Here’s a cliché I’ve heard just about enough of:
So-and-so analyst/commentator “expects a wave of software consolidation to begin.“
Barron’s Eric Savitz discussed Citigroup analyst Brent Thill‘s latest consolidation prediction this week and I was really embarrassed for all involved. It’s almost amazing how many times this list has been regurgitated over the years.
Here are Thill’s candidates (aka The Usual Suspects):
- Informatica (INFA): Market cap $1.5 billion
- Omniture (OMTR): $991 million.
- Citrix (CTXS): $6.1 billion
- Red Hat (RHT): $3.9 billion.
- Nuance (NUAN): $3.6 billion.
- Salesforce.com (CRM): $5 billion.
- McAfee (MFE): $6.2 billion.
- Concur (CNQR): $1.5 billion.
- Take-Two Interactive (TTWO):$614 million.
- THQ (THQI): $538 million.
Take-Two? What else is new? Red Hat? How many times will that old chestnut be trotted out? He missed a few other perennial targets that never end up getting acquired but are always mentioned…how about Tibco (TIBX) or Adobe (ADBE)? What about SAP (SAP)? How many times have we heard that so-and-so is hot and heavy for these three companies also?
I guess he skipped these stale targets this time so as to have something else to talk about the next time he puts out a software consolidation piece.
Here’s the deal…
No one wants these companies that badly and most of them probably aren’t even thinking about deals. For the majority of them, if they ever do sell, it will only be under duress.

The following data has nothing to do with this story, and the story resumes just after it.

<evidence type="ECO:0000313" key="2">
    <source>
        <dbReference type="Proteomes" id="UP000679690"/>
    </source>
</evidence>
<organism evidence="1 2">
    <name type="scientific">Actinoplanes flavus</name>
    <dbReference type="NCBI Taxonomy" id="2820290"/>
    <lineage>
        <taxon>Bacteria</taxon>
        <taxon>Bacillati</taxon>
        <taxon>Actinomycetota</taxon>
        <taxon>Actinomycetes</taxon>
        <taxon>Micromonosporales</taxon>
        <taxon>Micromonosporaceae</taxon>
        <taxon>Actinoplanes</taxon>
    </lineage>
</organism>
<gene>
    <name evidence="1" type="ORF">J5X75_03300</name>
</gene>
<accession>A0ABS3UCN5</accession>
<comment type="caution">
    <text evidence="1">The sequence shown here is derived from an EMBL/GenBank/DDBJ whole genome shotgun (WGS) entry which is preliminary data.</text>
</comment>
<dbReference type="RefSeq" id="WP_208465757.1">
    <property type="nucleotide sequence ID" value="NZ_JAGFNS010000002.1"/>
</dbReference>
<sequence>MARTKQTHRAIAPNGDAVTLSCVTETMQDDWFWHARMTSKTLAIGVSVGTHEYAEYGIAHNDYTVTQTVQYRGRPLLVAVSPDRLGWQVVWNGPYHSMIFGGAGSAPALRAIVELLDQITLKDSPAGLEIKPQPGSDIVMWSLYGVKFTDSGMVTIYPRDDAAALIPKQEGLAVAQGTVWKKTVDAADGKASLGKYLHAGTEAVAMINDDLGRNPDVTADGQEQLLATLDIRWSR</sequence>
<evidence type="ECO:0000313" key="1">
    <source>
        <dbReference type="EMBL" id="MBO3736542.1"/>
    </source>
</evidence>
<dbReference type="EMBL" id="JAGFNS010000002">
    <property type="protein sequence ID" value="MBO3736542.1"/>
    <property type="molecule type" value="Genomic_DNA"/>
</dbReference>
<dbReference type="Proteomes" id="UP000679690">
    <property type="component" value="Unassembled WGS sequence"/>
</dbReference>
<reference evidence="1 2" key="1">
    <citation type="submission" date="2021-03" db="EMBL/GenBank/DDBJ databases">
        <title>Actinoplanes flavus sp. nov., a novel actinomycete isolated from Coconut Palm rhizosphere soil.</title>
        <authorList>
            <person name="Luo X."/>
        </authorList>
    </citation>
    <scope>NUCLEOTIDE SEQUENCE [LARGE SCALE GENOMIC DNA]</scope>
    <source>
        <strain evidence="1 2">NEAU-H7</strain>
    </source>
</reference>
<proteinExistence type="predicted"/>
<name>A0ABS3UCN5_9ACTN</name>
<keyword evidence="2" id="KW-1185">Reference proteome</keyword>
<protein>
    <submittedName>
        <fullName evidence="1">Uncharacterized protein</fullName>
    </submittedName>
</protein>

Sure, there could be decent premiums paid, but from what level? They never sell out when business is good or new product cycles are kicking in.
There is never, ever any Wave. Once in a while, Oracle’s Larry Ellison gets a fever to do a deal (and he’s done mostly good ones) but that’s as close to a wave as you get.
Software execs aren’t sheep-minded like finance execs, who do tend to cut deals in reaction to their competitors’ selling out. Software companies neither feel the pressure to have to buy each other nor do they especially feel compelled to sell.
Some simple reasons for this could be:
- Software is not a capital-intensive business. You write the program and then run off as many copies as you want for very little cost, the expense is in development and marketing. There are not many heavy-equipment or real estate rationalization decisions to consider in the name of “synergies” like you would see in an industrial sector.
- Software CEOs are typically innovative people who believe that rather than combine or grow to fend off challengers, they can simply “create” their way to supremacy in their niche. Unlike bankers, who worship at the alter of size and scale , software entrepreurs who grow their companies do not believe that there is a limit to their own growth and are more willing to do things organically to get to where they want to be.
- Most software businesses are based away from The Street, out west where pitch books from investment bankers come via Fedex rather than in person. The M&A guys aren’t breathing down the average Silicon Valley executive’s neck all day long.
Lots of money has been lost in the market chasing the elusive software merger wave that never comes. As Chuck D of Public Enemy advised, “Don’t Believe the Hype”.
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